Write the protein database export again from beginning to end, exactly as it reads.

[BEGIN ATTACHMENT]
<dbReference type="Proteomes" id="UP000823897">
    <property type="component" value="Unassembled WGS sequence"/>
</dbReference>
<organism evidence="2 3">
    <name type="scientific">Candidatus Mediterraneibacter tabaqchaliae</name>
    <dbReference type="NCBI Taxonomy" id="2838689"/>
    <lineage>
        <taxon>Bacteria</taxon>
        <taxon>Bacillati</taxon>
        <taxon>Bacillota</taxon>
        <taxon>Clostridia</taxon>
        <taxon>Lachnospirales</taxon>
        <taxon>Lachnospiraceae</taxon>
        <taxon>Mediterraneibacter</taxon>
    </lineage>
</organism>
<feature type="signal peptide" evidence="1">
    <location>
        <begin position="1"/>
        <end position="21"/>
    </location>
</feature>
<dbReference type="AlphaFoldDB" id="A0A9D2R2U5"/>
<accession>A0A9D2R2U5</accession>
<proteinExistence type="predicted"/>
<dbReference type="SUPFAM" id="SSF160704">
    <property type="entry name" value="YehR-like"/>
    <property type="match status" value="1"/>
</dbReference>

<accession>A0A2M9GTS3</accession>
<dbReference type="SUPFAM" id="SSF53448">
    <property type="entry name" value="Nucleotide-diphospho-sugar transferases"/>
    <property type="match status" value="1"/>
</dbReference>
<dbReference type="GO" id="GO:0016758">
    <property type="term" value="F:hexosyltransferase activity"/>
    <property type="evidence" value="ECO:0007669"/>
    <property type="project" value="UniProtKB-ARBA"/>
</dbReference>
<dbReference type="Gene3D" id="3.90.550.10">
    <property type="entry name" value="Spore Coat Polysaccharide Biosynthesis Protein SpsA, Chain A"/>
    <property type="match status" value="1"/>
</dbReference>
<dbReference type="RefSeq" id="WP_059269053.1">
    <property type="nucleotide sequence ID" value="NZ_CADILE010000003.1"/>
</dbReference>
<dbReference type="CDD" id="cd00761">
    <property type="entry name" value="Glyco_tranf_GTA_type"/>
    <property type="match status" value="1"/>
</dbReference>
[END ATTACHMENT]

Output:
<dbReference type="Proteomes" id="UP000823897">
    <property type="component" value="Unassembled WGS sequence"/>
</dbReference>
<organism evidence="2 3">
    <name type="scientific">Candidatus Mediterraneibacter tabaqchaliae</name>
    <dbReference type="NCBI Taxonomy" id="2838689"/>
    <lineage>
        <taxon>Bacteria</taxon>
        <taxon>Bacillati</taxon>
        <taxon>Bacillota</taxon>
        <taxon>Clostridia</taxon>
        <taxon>Lachnospirales</taxon>
        <taxon>Lachnospiraceae</taxon>
        <taxon>Mediterraneibacter</taxon>
    </lineage>
</organism>
<feature type="signal peptide" evidence="1">
    <location>
        <begin position="1"/>
        <end position="21"/>
    </location>
</feature>
<dbReference type="AlphaFoldDB" id="A0A9D2R2U5"/>
<accession>A0A9D2R2U5</accession>
<proteinExistence type="predicted"/>
<dbReference type="SUPFAM" id="SSF160704">
    <property type="entry name" value="YehR-like"/>
    <property type="match status" value="1"/>
</dbReference>

<accession>A0A2M9GTS3</accession>
<dbReference type="SUPFAM" id="SSF53448">
    <property type="entry name" value="Nucleotide-diphospho-sugar transferases"/>
    <property type="match status" value="1"/>
</dbReference>
<dbReference type="GO" id="GO:0016758">
    <property type="term" value="F:hexosyltransferase activity"/>
    <property type="evidence" value="ECO:0007669"/>
    <property type="project" value="UniProtKB-ARBA"/>
</dbReference>
<dbReference type="Gene3D" id="3.90.550.10">
    <property type="entry name" value="Spore Coat Polysaccharide Biosynthesis Protein SpsA, Chain A"/>
    <property type="match status" value="1"/>
</dbReference>
<dbReference type="RefSeq" id="WP_059269053.1">
    <property type="nucleotide sequence ID" value="NZ_CADILE010000003.1"/>
</dbReference>
<dbReference type="CDD" id="cd00761">
    <property type="entry name" value="Glyco_tranf_GTA_type"/>
    <property type="match status" value="1"/>
</dbReference>